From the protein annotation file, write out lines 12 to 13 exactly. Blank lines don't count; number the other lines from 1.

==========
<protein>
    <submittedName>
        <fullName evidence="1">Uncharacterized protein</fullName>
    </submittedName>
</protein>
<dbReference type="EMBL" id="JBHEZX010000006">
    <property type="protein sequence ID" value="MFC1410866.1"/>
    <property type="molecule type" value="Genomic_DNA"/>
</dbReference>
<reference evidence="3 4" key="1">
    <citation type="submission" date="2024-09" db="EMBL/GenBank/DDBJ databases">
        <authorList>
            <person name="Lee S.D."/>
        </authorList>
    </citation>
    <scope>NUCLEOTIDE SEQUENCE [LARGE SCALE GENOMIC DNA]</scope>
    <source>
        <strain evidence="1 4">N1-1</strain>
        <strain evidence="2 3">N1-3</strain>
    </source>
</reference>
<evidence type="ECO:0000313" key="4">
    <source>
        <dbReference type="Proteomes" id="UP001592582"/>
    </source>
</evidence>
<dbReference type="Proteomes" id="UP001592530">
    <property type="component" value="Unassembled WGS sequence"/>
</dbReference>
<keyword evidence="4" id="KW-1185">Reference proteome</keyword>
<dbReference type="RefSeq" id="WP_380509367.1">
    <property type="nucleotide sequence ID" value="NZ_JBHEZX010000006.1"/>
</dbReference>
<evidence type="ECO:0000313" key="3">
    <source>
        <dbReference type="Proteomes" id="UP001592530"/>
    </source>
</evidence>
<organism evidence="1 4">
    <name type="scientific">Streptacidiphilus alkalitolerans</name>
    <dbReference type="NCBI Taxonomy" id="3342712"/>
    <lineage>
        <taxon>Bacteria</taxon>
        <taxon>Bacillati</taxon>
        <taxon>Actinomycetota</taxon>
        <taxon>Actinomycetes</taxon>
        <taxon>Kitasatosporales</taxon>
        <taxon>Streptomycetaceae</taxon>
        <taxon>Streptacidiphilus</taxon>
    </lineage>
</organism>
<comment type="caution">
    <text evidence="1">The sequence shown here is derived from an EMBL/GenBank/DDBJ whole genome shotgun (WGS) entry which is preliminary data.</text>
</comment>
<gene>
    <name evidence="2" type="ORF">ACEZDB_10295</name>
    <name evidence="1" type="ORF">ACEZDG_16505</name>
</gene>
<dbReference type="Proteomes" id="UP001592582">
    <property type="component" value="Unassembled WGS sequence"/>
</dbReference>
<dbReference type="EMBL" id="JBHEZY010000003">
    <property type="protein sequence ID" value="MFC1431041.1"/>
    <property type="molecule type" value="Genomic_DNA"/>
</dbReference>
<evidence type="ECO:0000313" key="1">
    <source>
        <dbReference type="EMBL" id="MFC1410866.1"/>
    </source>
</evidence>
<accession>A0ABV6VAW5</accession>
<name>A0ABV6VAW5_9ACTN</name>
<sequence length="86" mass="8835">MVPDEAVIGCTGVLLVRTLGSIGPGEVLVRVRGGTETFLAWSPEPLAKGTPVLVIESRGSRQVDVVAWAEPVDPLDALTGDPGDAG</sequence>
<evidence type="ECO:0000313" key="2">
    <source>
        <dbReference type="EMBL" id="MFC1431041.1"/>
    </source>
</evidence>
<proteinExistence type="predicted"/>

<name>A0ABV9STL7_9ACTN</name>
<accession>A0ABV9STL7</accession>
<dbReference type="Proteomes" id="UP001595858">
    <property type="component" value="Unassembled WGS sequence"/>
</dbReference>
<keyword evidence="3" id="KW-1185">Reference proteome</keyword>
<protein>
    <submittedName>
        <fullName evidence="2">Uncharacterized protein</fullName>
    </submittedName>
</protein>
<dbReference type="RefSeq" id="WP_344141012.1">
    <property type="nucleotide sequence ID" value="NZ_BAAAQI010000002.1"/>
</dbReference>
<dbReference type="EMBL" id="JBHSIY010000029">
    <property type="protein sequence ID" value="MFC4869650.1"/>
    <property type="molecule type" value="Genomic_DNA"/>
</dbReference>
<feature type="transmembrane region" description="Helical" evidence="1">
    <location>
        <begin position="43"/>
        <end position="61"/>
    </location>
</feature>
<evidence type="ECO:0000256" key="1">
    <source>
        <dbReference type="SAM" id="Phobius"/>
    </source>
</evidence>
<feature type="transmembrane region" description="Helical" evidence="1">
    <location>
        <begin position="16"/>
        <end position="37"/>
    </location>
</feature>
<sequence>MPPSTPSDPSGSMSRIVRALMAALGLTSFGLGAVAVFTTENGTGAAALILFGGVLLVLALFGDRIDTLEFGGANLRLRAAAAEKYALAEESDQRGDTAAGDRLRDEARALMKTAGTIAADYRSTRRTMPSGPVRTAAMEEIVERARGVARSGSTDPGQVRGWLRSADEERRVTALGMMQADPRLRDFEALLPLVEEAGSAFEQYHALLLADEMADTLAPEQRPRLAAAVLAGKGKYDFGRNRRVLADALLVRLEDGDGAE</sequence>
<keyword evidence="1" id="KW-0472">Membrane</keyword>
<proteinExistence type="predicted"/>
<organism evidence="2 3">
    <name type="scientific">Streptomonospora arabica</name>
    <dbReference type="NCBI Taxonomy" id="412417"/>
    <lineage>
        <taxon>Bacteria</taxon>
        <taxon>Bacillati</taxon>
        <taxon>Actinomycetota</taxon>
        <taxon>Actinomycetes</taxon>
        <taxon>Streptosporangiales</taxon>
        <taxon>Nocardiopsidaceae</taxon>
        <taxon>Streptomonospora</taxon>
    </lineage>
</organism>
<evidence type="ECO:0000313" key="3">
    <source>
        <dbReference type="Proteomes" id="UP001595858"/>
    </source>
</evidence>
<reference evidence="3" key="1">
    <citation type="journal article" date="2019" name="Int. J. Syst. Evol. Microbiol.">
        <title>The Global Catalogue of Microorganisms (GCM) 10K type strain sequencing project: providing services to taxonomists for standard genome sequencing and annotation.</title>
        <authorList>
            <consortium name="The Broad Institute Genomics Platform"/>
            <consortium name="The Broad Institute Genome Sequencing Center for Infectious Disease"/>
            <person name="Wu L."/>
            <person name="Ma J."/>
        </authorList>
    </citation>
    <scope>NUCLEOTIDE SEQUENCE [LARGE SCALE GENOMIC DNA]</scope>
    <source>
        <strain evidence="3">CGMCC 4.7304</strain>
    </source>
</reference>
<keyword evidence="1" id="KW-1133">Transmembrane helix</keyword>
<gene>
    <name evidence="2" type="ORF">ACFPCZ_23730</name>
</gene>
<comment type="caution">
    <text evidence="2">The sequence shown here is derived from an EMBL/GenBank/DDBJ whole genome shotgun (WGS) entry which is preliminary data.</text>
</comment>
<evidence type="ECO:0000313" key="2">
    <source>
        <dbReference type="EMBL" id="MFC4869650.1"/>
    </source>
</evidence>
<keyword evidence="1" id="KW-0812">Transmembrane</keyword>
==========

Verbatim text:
        <authorList>
            <person name="Lee S.D."/>